Principles of Liturgical Music

There are a lot of ideas about what makes music appropriate for church. This post is an excerpt from Ceremony and Celebration and provides a few principles as defined by Paul H. D. Lang. 

General Principles of Liturgical Music

Not every kind of music is church music. What is and what is not liturgical music is determined by certain basic principles with which every churchman should become acquainted. Lutheran pastors and church musicians especially need to know these principles and apply them in selecting the music for the worship services. Sometimes pastors disregard these principles on the plea of a lack of musical knowledge and training. But it is not necessary to be a trained musician to distinguish between church music and what is not church music. In fact, one need not be a musician to know the difference between good and poor church music. . . .

First Principle

Liturgical music must, first of all, be objective in character, that is, it must be directed to God and not to Man. It must not be "art for art's sake," but "art for worship's sake." It must extol the glory of God and not the glory of the musician, whether singer, organist, or choir. It must express the "Soli Deo gloria" (To God alone the glory) idea. 

Concert music is usually not objective in character and is, therefore, unsuitable for worship services. It is too subjective. It attracts attention to itself or to the skill of the musician. It is not God-directed. . . .

Second Principle

The second principle is that worship music must be helpful in preparing the worshipers for the reception of the grace of God which is offered and conveyed through the Word and Sacraments, and for the response to this grace with all their faculties of soul and body. It must help to put them into the proper frame of mind and into the proper mood for sorrow or joy, adoration or praise. It must draw them away from themselves and the world around them to God and spiritual things. It must be music which is rendered to God, even though the worshipers do it only by proxy through the musicians. 

Many people have a false idea of church worship. They go to church to hear a preacher or to enjoy the music instead of going to church to worship God. Music must not be the object of worship but its servant and handmaid. If it is connected with words, it must not overshadow the words but clothe them in fitting dress and give them proper expression. . . .

Third Principle

Thirdly, worship music must be sacred music; sacred as distinguished from secular or worldly. Operatic, dance, and all purely secular music is unsuitable for Christian worship, simply because it is not proper to and was not written for church worship. "All fitting music is good, but not all music is fitting."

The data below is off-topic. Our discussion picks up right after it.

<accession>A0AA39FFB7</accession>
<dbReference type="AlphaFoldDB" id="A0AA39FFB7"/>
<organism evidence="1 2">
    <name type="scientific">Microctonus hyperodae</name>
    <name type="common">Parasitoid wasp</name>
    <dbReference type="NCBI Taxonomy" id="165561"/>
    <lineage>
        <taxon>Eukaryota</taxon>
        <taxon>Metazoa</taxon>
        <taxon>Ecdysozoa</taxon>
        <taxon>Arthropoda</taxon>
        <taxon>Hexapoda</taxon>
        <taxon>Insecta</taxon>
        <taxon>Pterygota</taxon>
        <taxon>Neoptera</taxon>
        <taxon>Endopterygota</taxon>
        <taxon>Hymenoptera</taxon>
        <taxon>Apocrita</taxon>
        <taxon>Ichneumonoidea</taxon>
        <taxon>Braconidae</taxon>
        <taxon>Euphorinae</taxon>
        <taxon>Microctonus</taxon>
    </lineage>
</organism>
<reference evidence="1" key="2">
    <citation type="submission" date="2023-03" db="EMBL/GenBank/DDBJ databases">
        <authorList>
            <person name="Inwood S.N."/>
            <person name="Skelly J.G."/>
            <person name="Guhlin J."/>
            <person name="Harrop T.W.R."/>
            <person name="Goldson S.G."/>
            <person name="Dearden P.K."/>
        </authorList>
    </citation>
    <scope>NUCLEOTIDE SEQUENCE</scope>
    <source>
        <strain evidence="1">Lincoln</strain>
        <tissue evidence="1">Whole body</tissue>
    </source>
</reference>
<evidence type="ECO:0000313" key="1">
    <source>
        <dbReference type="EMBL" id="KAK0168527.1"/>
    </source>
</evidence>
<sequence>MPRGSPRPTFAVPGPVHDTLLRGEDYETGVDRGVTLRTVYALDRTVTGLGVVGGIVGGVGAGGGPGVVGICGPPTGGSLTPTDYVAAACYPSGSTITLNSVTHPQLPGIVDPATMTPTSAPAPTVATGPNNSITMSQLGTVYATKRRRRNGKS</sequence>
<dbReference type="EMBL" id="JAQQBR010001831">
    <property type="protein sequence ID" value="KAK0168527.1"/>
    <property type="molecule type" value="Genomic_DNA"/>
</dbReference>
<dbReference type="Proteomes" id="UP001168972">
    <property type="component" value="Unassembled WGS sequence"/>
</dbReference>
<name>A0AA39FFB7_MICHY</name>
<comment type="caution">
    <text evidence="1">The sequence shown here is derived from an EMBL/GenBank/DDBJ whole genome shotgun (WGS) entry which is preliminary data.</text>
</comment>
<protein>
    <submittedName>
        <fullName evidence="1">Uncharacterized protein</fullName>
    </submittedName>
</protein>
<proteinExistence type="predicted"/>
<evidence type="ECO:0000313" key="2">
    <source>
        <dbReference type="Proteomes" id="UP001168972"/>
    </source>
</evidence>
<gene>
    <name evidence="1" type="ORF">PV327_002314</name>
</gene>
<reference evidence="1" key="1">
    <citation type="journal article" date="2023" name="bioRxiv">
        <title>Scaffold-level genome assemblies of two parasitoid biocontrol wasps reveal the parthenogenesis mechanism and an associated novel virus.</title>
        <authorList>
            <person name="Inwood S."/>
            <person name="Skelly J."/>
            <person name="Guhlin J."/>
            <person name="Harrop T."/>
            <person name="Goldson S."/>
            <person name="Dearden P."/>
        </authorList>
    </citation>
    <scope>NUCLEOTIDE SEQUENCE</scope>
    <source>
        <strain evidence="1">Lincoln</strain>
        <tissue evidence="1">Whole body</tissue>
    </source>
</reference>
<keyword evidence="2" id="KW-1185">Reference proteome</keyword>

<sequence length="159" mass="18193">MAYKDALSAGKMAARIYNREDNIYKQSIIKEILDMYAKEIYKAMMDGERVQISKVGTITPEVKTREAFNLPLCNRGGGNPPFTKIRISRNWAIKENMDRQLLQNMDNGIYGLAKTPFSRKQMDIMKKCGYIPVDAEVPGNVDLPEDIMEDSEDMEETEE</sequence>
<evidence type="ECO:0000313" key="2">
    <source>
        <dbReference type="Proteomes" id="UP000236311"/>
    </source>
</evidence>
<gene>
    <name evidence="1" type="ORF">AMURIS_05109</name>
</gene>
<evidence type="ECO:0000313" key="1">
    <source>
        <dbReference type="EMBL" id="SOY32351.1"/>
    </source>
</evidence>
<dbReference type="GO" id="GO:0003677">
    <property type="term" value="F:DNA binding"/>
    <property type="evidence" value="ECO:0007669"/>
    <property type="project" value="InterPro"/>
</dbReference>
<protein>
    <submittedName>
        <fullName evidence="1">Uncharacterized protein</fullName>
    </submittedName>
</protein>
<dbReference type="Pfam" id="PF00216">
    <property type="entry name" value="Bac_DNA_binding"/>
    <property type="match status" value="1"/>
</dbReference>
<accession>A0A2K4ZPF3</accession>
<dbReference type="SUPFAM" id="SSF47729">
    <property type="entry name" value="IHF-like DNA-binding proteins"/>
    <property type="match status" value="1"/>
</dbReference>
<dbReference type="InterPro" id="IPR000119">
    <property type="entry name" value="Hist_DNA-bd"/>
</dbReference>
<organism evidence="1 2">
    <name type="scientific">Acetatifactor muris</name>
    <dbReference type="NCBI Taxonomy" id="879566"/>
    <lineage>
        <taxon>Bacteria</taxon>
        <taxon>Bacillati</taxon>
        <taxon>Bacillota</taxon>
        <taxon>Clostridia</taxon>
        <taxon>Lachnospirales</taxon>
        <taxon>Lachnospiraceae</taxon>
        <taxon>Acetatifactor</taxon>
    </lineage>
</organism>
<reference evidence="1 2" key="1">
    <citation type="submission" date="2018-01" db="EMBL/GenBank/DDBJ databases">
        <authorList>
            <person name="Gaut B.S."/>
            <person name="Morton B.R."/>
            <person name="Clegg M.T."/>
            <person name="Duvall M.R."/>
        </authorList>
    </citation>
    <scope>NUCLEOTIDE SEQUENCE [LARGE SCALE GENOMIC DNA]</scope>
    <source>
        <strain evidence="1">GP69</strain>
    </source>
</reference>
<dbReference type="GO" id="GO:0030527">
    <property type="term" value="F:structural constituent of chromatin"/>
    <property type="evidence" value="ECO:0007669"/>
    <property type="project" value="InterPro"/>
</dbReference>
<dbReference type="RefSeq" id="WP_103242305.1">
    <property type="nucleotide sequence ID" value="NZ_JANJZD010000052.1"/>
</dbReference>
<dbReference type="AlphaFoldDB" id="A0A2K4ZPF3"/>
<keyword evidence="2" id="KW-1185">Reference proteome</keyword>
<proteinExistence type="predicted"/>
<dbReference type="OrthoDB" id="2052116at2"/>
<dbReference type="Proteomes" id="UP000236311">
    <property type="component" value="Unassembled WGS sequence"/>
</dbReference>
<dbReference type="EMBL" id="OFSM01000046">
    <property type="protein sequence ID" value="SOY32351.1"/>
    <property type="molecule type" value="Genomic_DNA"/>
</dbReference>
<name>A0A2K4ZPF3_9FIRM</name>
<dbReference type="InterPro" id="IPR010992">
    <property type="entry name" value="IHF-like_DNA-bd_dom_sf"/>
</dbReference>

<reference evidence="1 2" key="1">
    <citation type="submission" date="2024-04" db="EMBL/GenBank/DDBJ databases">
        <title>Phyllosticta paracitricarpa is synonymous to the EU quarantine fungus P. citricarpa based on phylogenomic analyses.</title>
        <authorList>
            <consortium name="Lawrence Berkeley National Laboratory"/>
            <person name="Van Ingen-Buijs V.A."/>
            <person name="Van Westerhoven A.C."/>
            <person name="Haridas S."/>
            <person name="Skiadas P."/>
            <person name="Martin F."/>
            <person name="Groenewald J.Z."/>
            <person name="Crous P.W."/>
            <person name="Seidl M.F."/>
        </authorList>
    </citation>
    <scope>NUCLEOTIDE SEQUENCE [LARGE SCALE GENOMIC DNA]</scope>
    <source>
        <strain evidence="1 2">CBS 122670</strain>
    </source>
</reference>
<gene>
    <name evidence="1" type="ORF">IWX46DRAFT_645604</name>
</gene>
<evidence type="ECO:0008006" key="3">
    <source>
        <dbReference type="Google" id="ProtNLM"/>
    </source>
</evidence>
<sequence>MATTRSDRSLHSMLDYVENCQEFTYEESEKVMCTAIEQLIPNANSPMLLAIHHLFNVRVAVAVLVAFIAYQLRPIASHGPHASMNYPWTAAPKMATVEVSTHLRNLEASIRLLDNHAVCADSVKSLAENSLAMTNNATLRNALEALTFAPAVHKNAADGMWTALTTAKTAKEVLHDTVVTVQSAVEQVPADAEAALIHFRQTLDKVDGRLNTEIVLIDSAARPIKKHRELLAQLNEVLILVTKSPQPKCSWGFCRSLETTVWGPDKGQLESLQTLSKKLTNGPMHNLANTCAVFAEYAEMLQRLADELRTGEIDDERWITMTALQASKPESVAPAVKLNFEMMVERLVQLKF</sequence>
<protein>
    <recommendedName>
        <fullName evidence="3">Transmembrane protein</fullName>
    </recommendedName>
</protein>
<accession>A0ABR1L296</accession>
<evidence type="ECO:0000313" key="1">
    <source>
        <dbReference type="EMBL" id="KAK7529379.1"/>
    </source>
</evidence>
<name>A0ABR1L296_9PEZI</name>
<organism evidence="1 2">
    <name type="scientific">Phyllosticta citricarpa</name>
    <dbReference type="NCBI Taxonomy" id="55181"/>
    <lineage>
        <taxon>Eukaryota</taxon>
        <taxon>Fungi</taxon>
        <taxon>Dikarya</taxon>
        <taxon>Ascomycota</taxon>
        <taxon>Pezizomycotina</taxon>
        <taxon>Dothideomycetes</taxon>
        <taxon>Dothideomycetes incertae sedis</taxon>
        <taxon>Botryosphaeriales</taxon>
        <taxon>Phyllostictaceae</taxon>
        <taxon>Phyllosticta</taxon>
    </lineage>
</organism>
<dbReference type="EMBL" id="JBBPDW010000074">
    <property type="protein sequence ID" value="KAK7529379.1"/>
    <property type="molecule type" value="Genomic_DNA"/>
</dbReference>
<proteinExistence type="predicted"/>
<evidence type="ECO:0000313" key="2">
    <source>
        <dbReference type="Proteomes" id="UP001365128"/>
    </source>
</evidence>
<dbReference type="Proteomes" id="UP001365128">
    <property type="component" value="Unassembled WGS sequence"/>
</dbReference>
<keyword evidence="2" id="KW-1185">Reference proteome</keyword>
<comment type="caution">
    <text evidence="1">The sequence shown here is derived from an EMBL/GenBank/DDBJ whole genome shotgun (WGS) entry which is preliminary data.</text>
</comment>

We are aware, of course, that in the past some secular music was taken over by the church for use in worship. But we must remember that this was possible because secular life and the arts were dominated by a Christian culture. Even though it was secular music, it was Christianized secular music. . . .

Ignorance, prejudice, and indifference are the cause of most of the inappropriate music which is tolerated in the churches. If, for example, those Christians who insist on having "Here comes the bride" were aware of the fact that Wagner's "Wedding March" from Lohengrin is really not a wedding march at all, but a sensuous dance into the bedroom, and that during this operatic act the bridegroom murders a rival and finally abandons his bride, they would not ask to have it played in the sacred service of holy matrimony. . . .

A general rubric in The Lutheran Liturgy (p. 419) says: "In view of the fact that the music presented by the Choir and organist is part of the Service of Worship, it is imperative that this music be in keeping with the spirit of the liturgical character of the Service."

Excerpt is adapted from Ceremony and Celebration pages 78-80 © 1965 Concordia Publishing House. All rights reserved.

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Rachel Gonzalez

Rachel was an intern at Concordia Publishing House. She graduated from Concordia University, Ann Arbor, in May 2017 with a degree in English. She and her husband live at Concordia Seminary, where he is taking classes. Rachel loves reading Russian classics, going to the zoo to admire the elephants, and watching her baby betta, Belle, thrive.

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